The replication crisis in psychology has been a fascinating lens into the methodology of many well known professionals. See this bit from Conversations with Tyler where Cowen is talking with noted psychologist Daniel Kahneman:
COWEN: Now your basic distinction between System 1 and System 2, thinking fast and thinking slow — to the extent that particular results do not replicate, do you view that as undercutting the System 1 versus System 2 distinction? Or is that immune to the degree of replicability?
KAHNEMAN: There were whole sets of results that I published in Thinking, Fast and Slow that I wish I hadn’t published because they’re not reliable.
Whether it undercuts . . . The idea of two systems is really anchored in a basic sort of fact of experience, that the process by which you get 2 plus 2 is fundamentally different from the way that you get 17 by 24. One of them happens automatically, associatively, quickly. You have no control. The other demands effort and is slow and so on. That’s immune to replication.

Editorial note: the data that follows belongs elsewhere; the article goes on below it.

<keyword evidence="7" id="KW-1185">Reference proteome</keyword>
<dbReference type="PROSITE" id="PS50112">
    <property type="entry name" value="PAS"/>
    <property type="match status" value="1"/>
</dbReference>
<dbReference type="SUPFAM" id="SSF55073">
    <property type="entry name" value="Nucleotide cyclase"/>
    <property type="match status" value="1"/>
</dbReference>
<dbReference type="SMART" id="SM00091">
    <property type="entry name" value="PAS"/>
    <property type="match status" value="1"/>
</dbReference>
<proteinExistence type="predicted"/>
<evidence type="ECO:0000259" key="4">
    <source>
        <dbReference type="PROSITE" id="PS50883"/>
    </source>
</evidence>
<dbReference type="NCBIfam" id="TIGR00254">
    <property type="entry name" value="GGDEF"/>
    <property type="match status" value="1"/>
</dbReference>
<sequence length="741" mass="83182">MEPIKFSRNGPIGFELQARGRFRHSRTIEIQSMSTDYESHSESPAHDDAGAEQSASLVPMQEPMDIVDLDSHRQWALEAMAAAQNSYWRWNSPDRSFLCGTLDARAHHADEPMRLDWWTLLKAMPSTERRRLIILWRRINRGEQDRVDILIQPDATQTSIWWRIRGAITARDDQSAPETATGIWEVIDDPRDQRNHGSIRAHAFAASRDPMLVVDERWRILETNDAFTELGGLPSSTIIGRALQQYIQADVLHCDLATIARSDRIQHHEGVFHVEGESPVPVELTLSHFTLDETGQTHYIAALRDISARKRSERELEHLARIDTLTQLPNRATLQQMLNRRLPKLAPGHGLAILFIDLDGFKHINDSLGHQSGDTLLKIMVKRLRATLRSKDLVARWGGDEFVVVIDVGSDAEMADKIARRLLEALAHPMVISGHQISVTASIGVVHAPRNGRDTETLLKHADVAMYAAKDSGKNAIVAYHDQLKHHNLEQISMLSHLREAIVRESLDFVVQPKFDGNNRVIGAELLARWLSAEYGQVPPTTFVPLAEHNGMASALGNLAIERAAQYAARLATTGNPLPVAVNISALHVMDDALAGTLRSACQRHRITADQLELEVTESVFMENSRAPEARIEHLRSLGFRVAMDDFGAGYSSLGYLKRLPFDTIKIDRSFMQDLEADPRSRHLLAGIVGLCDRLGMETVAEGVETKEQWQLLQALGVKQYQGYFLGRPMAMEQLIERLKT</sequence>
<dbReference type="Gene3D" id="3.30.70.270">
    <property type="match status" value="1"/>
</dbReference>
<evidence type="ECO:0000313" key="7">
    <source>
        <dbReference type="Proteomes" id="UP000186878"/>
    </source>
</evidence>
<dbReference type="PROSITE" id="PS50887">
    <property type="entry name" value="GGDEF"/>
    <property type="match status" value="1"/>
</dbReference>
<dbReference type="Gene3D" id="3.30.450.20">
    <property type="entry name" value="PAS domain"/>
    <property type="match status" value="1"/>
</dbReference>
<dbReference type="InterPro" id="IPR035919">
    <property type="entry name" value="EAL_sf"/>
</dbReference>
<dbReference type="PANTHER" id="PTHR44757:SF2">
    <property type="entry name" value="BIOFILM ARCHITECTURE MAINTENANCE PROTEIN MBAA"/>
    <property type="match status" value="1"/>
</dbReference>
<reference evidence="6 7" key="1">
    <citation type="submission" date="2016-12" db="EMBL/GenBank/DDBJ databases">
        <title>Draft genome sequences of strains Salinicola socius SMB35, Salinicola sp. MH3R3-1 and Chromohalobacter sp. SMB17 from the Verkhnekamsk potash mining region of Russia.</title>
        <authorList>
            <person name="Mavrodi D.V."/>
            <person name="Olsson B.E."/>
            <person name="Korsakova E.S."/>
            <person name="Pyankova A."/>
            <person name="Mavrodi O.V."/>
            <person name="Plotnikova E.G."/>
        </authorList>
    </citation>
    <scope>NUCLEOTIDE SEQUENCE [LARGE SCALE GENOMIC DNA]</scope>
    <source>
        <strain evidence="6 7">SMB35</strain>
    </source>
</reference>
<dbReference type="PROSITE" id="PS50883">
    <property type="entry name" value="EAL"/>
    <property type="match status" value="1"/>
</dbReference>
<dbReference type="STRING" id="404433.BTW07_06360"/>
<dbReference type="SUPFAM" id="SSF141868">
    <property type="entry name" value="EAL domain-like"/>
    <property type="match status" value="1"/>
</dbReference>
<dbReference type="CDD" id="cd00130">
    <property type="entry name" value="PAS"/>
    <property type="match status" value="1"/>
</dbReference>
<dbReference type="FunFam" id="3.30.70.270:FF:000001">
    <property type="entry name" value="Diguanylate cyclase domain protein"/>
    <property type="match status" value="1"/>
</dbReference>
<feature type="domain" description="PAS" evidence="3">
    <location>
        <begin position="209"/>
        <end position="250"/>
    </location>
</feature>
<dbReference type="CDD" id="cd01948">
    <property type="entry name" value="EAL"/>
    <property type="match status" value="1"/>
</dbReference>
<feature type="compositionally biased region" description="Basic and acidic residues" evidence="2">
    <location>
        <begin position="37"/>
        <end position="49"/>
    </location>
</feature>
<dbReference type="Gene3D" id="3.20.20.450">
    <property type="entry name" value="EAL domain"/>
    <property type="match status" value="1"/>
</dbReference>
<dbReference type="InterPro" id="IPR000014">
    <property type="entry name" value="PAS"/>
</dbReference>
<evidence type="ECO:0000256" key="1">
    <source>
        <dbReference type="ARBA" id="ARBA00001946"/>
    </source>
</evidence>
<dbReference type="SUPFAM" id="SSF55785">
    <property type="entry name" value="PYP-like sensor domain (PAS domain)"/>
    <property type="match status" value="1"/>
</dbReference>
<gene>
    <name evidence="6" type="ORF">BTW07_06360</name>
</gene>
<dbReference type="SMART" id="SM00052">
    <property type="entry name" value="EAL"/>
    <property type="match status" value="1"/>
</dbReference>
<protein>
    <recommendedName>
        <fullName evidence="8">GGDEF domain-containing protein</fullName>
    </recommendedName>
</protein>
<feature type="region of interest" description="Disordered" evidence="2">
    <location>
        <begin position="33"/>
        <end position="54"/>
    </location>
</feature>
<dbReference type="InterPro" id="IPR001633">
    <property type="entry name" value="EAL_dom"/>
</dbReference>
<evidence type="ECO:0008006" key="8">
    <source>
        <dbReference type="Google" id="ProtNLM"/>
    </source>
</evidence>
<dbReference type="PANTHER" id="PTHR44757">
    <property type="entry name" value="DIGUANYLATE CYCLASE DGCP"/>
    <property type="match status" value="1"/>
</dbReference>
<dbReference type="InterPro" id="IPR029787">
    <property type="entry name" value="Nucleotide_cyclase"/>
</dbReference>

COWEN: But if there’s a bias in individuals and noise, why should we trust our experience about this apparent sense of having two methods? Is it three? Is it four?
KAHNEMAN: Well, in the first place, those are extremes. It doesn’t mean that there aren’t others. It doesn’t mean that there is not a continuum. But there is at least a continuum to be explored of those two extremes. Of that I’m quite confident.